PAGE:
Ben Roethlisberger isn’t getting any younger, and last season showed us that the other quarterbacks in Pittsburgh’s system aren’t the future. Eason has some developing to do, but there’s no denying his raw arm strength and terrific measurables. Learning behind Roethlisberger for a season could help him find success at the next level.

This pick would likely go over Steelers Nation like a lead balloon, but there are many who are reading this who dont know much about Eason at all. If you fall into that category, check out the information below from his NFL Draft Profile:


His elite size and arm talent are reminiscent of Carson Palmer, but issues with pocket poise and getting through progressions cleanly are more reminiscent of Brock Osweiler. Eason is fun to watch when he’s ripping throws around the field and taking deep play-action shots, but a lack of mobility inside and outside the pocket is troubling, considering his ineffectiveness when pressured. He’s relatively inexperienced and should continue to develop from the pocket, but poise is hard to fix, and handling exotic blitz packages is not a given. He’s a pro-style, play-action-based quarterback with average starter potential and an average backup floor.


  • Strapping pocket-passer prototype
  • Has frame and arm strength to excite evaluators
  • Accuracy is his working default on most throws
  • Can step and rip it between two levels of defenders
  • Velocity helps mitigate average anticipation
  • Arm strength to challenge secondary anywhere on field
  • Deep-ball accuracy on play-action shots
  • Alters trajectory to outpace trailing coverage deep
  • Big hands secure the football through contact
  • Willing to hold and throw through edge pressure
  • Disguises screen intentions


  • Deep dropbacks hurt his pass protection
  • Setup for quick outs and slants takes too long
  • Inconsistent timing on intermediate throws
  • Needs to trust the route runner and avert gaze early on
  • Was highly ineffective under duress
  • Fails to expedite his process when pressure mounts
  • Shows tendency to drop eyes and panic against the interior blitz
  • Below-average escapability and running talent
  • Takes sacks rather than getting rid of the ball
  • Needs to improve footwork and discipline for full-field reads
  • Circles up and out of the pocket if half-field reads aren’t open

What would you think if the Steelers selected Eason with their top pick? Do you feel he could be the quarterback of the future? Let us know what you think in the comments below, and be sure to stay tuned to BTSC for the latest news and notes surrounding the black-and-gold as they prepare for the 2020 NFL Draft.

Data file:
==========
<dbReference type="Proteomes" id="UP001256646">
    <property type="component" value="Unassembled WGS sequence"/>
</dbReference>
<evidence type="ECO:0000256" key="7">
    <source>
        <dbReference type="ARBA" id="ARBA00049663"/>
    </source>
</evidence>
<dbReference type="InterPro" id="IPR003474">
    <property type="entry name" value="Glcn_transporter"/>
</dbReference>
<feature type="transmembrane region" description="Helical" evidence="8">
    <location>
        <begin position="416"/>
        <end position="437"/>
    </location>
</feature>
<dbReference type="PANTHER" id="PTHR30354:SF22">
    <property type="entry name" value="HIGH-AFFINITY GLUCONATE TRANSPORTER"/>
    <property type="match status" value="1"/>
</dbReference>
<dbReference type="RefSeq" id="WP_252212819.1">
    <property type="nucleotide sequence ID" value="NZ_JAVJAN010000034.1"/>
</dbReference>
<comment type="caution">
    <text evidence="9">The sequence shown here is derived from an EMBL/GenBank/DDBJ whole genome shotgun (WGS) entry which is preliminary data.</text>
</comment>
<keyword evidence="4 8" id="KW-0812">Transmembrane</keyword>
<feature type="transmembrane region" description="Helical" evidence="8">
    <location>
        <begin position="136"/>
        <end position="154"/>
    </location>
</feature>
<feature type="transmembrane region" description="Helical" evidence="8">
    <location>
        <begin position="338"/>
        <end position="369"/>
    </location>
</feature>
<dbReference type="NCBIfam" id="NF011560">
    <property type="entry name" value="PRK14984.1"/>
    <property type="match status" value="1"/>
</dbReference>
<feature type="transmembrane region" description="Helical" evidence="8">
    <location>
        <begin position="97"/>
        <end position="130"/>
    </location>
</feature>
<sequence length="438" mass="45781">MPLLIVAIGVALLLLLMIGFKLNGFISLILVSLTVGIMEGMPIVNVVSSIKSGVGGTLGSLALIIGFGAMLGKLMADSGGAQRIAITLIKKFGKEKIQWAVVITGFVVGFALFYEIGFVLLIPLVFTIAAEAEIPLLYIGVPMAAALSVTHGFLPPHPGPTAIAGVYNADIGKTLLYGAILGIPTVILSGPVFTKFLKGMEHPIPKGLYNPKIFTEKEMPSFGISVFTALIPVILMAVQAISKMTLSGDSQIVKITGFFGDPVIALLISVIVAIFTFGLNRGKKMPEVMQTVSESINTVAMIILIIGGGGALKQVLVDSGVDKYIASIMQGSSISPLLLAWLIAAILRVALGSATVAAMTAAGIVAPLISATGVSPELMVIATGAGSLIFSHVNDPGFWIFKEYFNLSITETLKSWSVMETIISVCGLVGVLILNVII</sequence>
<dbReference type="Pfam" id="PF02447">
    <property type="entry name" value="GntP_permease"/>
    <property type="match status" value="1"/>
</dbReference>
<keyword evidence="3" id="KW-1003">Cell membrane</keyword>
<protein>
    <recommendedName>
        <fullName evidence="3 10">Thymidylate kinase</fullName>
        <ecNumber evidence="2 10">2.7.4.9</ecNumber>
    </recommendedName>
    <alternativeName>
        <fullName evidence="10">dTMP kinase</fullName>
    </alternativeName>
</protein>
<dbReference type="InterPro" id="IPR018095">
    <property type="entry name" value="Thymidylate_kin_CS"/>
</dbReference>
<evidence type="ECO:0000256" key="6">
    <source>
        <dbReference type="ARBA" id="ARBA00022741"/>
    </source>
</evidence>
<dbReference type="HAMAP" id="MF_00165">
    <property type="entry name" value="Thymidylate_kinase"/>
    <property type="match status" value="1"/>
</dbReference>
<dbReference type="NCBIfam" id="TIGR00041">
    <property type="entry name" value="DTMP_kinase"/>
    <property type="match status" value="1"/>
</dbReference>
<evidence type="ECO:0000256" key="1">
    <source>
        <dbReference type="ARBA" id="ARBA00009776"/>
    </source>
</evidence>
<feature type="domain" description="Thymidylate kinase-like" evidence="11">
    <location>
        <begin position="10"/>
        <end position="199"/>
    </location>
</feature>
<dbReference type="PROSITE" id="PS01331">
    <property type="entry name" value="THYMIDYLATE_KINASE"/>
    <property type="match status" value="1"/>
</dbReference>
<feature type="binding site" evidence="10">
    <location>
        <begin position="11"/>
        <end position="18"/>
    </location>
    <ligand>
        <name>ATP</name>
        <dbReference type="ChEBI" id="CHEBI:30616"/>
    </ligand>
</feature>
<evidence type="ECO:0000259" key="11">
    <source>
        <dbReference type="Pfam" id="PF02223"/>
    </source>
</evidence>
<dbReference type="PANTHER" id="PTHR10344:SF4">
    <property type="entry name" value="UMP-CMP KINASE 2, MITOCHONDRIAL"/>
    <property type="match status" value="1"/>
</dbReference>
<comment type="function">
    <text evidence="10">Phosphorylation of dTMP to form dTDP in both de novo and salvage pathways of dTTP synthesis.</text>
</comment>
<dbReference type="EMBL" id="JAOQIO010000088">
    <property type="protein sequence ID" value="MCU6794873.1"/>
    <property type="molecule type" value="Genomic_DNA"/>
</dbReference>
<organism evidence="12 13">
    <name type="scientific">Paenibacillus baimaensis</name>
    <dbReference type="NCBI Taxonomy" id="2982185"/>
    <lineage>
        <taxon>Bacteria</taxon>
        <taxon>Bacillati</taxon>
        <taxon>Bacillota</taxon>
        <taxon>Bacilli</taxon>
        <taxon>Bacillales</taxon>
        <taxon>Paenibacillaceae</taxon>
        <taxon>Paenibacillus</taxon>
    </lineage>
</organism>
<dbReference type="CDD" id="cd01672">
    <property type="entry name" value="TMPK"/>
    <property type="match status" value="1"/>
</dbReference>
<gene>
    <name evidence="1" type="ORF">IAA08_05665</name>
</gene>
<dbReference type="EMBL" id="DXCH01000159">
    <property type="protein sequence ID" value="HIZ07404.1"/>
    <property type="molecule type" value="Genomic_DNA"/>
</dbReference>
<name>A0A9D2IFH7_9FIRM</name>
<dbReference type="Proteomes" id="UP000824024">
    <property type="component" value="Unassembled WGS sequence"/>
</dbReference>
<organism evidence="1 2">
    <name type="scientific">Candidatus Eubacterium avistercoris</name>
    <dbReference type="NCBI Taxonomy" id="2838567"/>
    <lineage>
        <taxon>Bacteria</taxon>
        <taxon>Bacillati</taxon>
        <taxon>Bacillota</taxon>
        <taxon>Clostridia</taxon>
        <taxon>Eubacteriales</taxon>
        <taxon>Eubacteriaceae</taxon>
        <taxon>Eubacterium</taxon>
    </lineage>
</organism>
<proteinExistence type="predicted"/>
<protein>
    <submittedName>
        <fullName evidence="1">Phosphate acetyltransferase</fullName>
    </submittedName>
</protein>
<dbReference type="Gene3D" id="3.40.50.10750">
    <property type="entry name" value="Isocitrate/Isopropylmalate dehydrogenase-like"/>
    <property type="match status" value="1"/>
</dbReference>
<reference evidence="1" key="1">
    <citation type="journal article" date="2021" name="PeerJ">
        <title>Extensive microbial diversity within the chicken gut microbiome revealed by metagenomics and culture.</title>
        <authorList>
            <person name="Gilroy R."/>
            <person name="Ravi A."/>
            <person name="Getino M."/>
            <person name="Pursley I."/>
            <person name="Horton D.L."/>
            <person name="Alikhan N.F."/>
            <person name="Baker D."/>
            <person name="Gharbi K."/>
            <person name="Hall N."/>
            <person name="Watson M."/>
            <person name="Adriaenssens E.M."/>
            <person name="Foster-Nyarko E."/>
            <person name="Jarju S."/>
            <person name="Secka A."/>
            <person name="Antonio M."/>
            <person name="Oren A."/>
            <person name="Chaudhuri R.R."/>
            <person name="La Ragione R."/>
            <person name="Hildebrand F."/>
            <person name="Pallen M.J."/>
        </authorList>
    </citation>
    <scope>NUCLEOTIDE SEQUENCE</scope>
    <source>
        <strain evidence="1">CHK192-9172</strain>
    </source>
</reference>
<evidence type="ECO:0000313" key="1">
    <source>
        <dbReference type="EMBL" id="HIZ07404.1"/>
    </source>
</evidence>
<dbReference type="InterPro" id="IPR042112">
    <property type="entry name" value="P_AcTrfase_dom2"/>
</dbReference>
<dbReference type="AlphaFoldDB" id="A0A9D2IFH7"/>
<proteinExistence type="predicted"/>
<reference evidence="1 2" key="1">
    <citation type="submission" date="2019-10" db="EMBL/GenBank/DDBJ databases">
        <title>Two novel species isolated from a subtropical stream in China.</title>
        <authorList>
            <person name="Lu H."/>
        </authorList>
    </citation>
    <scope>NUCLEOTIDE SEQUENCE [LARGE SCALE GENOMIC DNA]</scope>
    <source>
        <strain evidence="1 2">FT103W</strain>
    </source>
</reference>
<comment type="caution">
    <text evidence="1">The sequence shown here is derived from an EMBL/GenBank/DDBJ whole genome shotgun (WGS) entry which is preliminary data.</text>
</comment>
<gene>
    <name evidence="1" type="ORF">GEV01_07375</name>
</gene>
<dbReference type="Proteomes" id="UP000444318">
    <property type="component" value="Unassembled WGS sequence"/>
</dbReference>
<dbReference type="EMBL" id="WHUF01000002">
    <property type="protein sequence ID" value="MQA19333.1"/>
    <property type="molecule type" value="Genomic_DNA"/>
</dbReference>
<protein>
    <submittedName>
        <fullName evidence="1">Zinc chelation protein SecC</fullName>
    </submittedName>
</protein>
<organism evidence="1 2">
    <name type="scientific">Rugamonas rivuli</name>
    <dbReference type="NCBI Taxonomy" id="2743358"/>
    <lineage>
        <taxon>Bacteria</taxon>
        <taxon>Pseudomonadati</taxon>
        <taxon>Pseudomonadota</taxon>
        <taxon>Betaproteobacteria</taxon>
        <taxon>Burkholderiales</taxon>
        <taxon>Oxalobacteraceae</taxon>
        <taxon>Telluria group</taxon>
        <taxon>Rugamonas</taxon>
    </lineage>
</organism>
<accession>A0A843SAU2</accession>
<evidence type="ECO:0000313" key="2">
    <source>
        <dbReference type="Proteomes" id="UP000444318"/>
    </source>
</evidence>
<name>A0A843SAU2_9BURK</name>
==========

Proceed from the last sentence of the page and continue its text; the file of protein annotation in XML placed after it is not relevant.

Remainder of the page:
Why the Steelers do not need to add another running back to their 2020 roster

Pittsburgh Steelers v Baltimore RavensPhoto by Scott Taetsch/Getty Images

It’s an unpopular opinion, but I believe running back is a position of luxury and not need for the Steelers in the 2020 draft

The NFL draft is less than a month away! Of course, it is the season for mock drafts, discussion of team needs, and all kinds of debates dealing with who the Steelers should take to enhance their 2020 squad. With no first-round draft pick for the first time since 1967, Steelers’ fans have to dig deep with their discussion of who the first player will be selected in the 2020 NFL draft.

There are a wide variety of positions fans feel the Steelers should go with their first overall pick, but a lot of people are beginning to come around to the notion of actually taking the best player available. On the flip side, there are still some that are stuck on certain positions the Steelers should take with their top pick. While I have a list of positions I feel the Steelers should enhance at some point in the draft, I trust that they have a firm idea of what they want to do with that topic when the time comes.

Still, I see an awful lot of chatter both and Behind The Steel Curtain and on social media about how the Steelers HAVE to take a running back in round two. While I’ve noted on several podcasts how this idea baffles me, I would go as far to say is that I don’t even feel the Steelers need to take a running back in the 2020 draft at all.